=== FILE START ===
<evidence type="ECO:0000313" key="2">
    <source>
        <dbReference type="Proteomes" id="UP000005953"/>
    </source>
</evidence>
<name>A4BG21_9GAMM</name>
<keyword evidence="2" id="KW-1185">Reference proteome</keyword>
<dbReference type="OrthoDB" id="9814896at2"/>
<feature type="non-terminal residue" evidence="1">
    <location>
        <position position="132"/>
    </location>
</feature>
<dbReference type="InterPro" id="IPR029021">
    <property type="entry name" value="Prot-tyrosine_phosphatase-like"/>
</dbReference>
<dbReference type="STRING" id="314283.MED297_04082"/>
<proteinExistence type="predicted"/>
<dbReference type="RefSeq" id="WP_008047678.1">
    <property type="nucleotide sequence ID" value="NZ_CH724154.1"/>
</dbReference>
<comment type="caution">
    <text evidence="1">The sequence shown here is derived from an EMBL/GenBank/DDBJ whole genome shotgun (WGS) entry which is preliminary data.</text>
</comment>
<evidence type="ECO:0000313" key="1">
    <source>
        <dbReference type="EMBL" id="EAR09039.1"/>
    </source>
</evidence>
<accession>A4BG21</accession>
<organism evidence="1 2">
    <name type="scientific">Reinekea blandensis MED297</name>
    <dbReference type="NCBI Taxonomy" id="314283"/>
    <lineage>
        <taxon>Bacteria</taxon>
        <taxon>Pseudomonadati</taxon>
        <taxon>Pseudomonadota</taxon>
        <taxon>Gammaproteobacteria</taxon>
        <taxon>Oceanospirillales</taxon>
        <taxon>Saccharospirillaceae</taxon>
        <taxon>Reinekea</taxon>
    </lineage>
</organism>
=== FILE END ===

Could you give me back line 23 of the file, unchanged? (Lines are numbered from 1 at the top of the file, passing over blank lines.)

    <text evidence="1">The sequence shown here is derived from an EMBL/GenBank/DDBJ whole genome shotgun (WGS) entry which is preliminary data.</text>